Greater Prairie-Chicken

Greater Prairie-Chicken (Displaying Male)

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Greater Prairie-Chicken Male

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Greater Prairie-Chicken Female

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Prairie Chicken

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Greater Prairie Chicken

Photo of male greater prairie chicken
Tympanuchus cupido
Phasianidae (pheasants) in the order Galliformes

Adults are barred with brown, tan, and rust colors throughout and are similar in size to a small domestic chicken. The tail is short and rounded at the tip. There are tufts of long feathers on the sides of the neck; these tufts are longer in males. Orange air sacs and eyebrows are conspicuous on males in the spring.

Length: 17 inches (tip of bill to tip of tail).
Habitat and conservation: 
Missouri’s remaining prairie chickens live on native prairies and in properly managed non-native grasslands. They require wide open sweeps of permanent, diverse grassland. Loss of suitable habitat is one of the largest reasons for this species’ decline. Without substantial increases in suitable habitat, the species, which once numbered in the hundreds of thousands in our state, will likely soon be extirpated. Prairie conservation is the key to their survival.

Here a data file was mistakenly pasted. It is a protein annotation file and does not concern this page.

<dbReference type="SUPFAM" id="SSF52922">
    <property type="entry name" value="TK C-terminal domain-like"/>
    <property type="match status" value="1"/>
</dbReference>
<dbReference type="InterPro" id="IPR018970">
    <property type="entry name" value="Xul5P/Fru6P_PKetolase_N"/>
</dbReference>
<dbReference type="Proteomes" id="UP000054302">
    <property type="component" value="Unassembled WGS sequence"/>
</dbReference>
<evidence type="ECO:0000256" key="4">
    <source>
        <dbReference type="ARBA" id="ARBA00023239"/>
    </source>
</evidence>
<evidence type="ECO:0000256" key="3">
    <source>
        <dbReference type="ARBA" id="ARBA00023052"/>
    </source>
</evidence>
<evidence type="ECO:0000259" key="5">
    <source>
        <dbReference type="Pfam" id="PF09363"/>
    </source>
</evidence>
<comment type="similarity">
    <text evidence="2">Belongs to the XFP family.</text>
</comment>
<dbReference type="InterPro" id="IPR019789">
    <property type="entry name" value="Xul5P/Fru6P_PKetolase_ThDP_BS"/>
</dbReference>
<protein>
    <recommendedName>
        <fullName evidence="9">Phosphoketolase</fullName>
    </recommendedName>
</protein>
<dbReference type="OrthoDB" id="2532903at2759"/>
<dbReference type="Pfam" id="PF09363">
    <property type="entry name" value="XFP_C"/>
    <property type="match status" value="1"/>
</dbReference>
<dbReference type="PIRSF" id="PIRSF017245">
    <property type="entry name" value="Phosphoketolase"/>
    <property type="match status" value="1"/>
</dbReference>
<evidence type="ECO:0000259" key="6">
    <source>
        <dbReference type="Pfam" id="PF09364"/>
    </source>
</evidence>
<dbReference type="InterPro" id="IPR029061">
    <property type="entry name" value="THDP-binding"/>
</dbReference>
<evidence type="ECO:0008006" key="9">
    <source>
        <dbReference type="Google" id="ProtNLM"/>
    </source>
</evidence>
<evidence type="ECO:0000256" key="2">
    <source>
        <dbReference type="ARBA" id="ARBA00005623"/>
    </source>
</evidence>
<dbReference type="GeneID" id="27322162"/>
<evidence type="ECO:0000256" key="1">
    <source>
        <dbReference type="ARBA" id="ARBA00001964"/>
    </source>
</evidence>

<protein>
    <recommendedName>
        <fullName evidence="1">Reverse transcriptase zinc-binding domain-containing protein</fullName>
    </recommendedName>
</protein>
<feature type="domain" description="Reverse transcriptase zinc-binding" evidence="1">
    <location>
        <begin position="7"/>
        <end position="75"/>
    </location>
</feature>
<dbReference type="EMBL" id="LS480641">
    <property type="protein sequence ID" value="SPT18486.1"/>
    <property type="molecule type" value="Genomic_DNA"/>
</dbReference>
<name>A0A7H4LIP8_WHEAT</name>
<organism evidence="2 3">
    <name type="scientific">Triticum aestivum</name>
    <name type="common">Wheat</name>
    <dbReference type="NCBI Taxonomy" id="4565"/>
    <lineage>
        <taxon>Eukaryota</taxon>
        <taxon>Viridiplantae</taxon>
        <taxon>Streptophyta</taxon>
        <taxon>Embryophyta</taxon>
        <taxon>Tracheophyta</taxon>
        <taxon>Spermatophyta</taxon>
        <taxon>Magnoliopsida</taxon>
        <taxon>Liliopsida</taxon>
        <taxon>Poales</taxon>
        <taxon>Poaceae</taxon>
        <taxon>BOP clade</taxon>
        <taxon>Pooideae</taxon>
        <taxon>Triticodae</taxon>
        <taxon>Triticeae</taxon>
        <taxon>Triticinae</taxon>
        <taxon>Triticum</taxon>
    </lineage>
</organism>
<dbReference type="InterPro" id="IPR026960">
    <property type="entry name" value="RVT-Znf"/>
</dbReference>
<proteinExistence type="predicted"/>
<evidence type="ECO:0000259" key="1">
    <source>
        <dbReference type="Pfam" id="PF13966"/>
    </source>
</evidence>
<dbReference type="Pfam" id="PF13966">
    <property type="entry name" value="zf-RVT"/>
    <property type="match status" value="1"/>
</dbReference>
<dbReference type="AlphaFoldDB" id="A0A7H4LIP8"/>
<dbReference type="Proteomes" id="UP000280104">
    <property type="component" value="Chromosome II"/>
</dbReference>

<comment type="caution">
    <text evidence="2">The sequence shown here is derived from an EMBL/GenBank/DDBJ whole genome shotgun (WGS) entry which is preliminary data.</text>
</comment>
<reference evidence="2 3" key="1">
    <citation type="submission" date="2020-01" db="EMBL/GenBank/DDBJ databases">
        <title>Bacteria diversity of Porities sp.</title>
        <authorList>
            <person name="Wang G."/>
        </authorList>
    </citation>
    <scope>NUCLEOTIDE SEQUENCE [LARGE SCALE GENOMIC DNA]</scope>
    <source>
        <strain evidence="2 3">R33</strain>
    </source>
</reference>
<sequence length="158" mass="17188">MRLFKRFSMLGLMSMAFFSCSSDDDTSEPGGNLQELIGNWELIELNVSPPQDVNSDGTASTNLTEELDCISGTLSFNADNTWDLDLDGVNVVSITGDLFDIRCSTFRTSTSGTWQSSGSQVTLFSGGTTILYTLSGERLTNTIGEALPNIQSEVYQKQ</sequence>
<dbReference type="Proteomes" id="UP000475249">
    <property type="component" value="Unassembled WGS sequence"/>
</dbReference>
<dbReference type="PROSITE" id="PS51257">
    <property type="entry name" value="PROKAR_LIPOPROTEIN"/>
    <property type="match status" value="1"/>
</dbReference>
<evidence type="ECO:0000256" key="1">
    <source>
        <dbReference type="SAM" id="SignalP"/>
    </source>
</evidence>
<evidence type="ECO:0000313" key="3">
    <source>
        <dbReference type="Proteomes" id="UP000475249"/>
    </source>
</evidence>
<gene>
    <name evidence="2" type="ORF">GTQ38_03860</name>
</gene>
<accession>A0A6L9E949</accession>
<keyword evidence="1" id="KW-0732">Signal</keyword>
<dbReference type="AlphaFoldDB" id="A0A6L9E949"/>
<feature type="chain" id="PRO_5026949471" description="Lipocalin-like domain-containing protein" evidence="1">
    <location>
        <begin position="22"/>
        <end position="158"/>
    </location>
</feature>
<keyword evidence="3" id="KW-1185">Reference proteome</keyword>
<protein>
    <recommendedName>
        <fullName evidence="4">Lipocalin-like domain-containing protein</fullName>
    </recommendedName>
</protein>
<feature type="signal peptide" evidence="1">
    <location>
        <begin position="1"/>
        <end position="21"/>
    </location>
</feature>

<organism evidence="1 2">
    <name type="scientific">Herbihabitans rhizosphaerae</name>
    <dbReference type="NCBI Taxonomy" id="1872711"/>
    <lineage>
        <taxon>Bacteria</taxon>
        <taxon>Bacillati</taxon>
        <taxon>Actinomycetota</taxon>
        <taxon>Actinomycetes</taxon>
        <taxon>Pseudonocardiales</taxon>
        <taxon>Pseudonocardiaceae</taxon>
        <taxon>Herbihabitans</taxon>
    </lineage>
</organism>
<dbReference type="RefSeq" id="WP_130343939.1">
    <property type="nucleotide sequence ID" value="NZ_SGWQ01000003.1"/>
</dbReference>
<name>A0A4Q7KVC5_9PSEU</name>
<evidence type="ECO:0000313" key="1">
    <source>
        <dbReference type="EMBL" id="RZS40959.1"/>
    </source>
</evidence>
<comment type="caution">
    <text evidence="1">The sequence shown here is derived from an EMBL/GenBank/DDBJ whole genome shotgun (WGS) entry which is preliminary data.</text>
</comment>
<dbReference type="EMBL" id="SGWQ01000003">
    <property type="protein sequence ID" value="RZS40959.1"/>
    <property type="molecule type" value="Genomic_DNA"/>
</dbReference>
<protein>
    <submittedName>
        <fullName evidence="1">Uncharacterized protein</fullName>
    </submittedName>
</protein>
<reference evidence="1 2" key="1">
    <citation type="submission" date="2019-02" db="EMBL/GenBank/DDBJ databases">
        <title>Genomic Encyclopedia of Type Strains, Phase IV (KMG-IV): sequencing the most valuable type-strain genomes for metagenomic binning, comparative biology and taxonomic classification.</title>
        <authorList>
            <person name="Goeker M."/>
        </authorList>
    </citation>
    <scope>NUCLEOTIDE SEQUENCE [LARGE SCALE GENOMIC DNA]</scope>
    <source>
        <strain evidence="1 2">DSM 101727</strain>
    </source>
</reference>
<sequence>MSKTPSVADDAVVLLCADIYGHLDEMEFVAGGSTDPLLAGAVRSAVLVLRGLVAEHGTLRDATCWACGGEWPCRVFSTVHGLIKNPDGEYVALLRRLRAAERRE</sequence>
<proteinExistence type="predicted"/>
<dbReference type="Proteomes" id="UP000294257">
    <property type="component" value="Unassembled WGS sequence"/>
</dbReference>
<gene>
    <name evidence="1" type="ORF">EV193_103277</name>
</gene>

Prairie-chickens eat insects, forb seeds, and greens, as well as some grains. Broods use legume hayfields, soybean fields, and weedy pastures heavily during summer.
Distribution in Missouri: 
Native prairie and some grasslands in the Osage Plains and Glaciated Plains; small numbers survive in isolated populations.
Endangered within Missouri. Rare permanent resident. Non-game. Fewer than 500 birds remain in isolated populations in southwest, northwest and north-central Missouri.
Life cycle: 
Breeding season lasts from March through May. Cocks visit booming grounds (leks), where they dance, call, and fight among themselves. Hens visit the lek and select the most fit mate; mating occurs on the lek during April. Nests are simple and hidden in grasses; clutches usually contain 12–13 eggs. Incubation lasts about 24 days. Chicks remain with the hen for 8–10 weeks before the brood breaks up. Brood survival is very low.
Human connections: 
The prairie-chicken was once a prized game bird in Missouri. Its colorful habits, however, keep it popular among wildlife enthusiasts. It is up to humans to preserve the prairie habitats that these magnificent birds require for survival.
Ecosystem connections: 
Prairie-chickens are indicators of healthy grassland ecosystems and are part of the unique, interconnected community of plants and animals in Missouri prairies. Management for prairie-chickens helps many other species as well.
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